Let’s suppose you took a trip to some country, any country, and visited an orphanage there, spending roughly a week and a half, two weeks at most, doing your all to give the most to the children there. After your time is up, you feel like you’ve changed the world, changed a few hearts and you feel excellent about yourself. You’ve done your part and now you’re done.
Many times, mission trips may render both beneficial and adverse consequences on both parties: the volunteer and the child at the orphanage. While one might feel as if they are closer to bringing children out of poverty, this illusion is dangerous to our psyche.
Firstly, the poverty that most orphanages face is incredibly complex. More than just the physical commodities they require, the lack of opportunity and the underlying governmental systems surrounding them only some issues they encounter. Others can include climate change, lack of infrastructure, and an inability to promote speedy change.
The United Nations Department of Economic and Social Affairs states that poverty “include[s] hunger and malnutrition”, but also “limits access to education and other basic services, social discrimination and exclusion as well as the lack of participation in decision-making.” Unfortunately, there is not a one-way fits all method to the finish line. The reality is, volunteers are unable to make large amounts of significant and long-lasting change.
Next is the superiority complex. When we choose to go to a country to aid children in need, our subconscious places those children beneath us. Most treat these children as helpless, and understandably so, as we naturally feel guilty and apologetic. Yet, the concealed truth behind this mentality is that it builds a dependency rather than a feeling of freedom and liberation that is necessary for their futures. Despite the positive intentions we might possess, the harmful impacts are necessary to recognize before choosing to go on a trip.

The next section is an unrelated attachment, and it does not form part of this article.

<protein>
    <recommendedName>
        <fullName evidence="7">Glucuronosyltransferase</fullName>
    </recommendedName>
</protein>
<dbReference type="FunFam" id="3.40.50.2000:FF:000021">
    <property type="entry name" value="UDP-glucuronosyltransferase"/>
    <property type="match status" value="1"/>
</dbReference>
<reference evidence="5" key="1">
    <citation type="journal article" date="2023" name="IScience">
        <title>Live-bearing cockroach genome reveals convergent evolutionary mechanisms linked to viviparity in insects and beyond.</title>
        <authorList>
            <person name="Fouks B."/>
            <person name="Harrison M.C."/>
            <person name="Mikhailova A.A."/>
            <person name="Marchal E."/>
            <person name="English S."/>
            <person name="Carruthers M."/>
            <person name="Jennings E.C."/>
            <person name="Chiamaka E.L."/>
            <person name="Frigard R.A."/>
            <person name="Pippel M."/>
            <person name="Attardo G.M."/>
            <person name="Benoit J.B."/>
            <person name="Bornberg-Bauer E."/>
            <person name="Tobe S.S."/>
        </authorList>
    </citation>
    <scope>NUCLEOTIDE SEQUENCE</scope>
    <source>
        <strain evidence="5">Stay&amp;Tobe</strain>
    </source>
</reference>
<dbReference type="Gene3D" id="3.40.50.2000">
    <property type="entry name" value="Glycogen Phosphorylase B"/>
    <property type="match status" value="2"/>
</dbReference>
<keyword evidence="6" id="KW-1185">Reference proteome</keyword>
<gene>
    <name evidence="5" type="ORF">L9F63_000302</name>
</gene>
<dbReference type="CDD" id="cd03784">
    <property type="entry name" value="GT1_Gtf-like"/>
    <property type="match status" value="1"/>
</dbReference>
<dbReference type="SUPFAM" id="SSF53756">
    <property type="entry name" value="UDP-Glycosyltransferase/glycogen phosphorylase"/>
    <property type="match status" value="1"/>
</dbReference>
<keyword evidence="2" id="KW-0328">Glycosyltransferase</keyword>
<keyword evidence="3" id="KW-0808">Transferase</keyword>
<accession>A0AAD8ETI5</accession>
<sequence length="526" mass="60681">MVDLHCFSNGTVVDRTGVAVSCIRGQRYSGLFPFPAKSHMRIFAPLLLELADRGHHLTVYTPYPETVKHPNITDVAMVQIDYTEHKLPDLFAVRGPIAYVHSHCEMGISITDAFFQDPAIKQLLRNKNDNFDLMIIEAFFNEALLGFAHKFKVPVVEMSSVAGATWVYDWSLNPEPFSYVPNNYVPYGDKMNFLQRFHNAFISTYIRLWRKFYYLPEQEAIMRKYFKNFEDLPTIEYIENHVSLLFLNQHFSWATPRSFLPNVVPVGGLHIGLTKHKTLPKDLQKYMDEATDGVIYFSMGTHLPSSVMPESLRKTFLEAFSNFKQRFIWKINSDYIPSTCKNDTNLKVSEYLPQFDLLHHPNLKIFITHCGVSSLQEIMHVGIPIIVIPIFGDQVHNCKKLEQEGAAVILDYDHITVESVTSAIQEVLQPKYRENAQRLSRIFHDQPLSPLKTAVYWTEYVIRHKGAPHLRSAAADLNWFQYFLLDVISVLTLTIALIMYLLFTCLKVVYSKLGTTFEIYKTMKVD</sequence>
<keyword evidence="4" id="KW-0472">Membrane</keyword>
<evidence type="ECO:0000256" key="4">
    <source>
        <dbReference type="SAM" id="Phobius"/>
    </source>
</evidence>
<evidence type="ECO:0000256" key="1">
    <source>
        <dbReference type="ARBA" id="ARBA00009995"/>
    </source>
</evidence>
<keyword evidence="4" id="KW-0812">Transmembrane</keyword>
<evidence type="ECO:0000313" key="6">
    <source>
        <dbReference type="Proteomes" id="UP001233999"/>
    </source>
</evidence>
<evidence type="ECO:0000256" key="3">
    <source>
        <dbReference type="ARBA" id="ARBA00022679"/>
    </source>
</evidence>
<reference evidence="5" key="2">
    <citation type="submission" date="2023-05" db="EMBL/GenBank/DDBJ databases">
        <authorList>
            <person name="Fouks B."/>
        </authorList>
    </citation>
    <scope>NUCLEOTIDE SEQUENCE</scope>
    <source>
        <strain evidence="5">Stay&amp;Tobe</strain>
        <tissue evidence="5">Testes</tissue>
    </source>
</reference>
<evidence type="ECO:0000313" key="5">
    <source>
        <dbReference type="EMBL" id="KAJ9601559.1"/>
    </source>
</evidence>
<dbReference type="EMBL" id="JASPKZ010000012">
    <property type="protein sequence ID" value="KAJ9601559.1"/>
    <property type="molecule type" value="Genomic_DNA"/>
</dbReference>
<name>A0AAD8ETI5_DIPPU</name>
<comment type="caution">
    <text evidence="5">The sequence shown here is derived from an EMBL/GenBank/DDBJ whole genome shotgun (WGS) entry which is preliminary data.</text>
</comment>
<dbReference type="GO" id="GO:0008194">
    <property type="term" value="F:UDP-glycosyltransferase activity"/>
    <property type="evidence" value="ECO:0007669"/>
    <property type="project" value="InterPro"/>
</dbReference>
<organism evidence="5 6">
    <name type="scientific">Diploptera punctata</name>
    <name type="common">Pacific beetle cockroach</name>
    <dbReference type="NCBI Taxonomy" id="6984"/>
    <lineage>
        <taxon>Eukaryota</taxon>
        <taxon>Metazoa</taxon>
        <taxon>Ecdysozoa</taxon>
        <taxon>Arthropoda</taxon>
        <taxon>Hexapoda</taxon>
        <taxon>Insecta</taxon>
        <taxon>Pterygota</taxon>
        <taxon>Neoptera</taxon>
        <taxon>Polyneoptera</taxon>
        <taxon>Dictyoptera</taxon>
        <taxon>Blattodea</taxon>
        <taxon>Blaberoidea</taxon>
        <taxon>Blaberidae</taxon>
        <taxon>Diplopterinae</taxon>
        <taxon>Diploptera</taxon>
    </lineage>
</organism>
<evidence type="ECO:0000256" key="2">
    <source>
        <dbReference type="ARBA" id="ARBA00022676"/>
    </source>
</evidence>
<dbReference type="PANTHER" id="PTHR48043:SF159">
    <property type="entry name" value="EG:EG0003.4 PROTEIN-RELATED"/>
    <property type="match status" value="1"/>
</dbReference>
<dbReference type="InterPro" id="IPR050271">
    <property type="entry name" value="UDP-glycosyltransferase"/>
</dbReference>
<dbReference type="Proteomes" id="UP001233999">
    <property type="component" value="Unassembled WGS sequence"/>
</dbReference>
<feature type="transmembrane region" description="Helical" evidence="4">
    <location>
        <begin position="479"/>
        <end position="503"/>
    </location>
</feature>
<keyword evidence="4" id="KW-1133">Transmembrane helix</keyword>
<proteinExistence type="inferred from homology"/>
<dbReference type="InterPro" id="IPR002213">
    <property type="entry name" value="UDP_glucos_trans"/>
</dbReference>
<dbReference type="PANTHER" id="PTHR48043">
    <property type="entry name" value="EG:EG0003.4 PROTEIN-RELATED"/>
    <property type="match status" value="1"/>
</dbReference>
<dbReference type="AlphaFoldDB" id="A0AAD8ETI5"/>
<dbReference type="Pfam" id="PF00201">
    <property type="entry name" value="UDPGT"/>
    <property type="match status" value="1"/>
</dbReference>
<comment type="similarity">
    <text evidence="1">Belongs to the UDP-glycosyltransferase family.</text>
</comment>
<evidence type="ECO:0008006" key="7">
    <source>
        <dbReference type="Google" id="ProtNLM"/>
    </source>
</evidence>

However, this is not to say that going on mission trips are an awful and unworthy experience. It is natural to feel accomplished and to have a sense of pride after the trip. It is simply a matter of acknowledging what we can genuinely do and how we can truly assist children in need.
To take both sides into account, these trips can indeed change one’s life; they can bring in reason and passion or endless amounts of adoration for children in need. They can inspire and alter the way we choose to talk to people or how much value we put into our materialistic desires. They can guide our comprehension of language or perhaps allow us to discover our ambitions as we get older. But most importantly, they can foster lifelong friendships with children around the world and give us a reality check on how privileged we are to have the very basic necessities.
The most rewarding part of these trips is the experience it brings to you. While, we may be going to help those in need, we may actually be doing ourselves a favor instead. Frankly, it is a choice of why we choose to go and what kind of change we hope to foster.
Allison Moon, Grade 10
Winston Churchill High School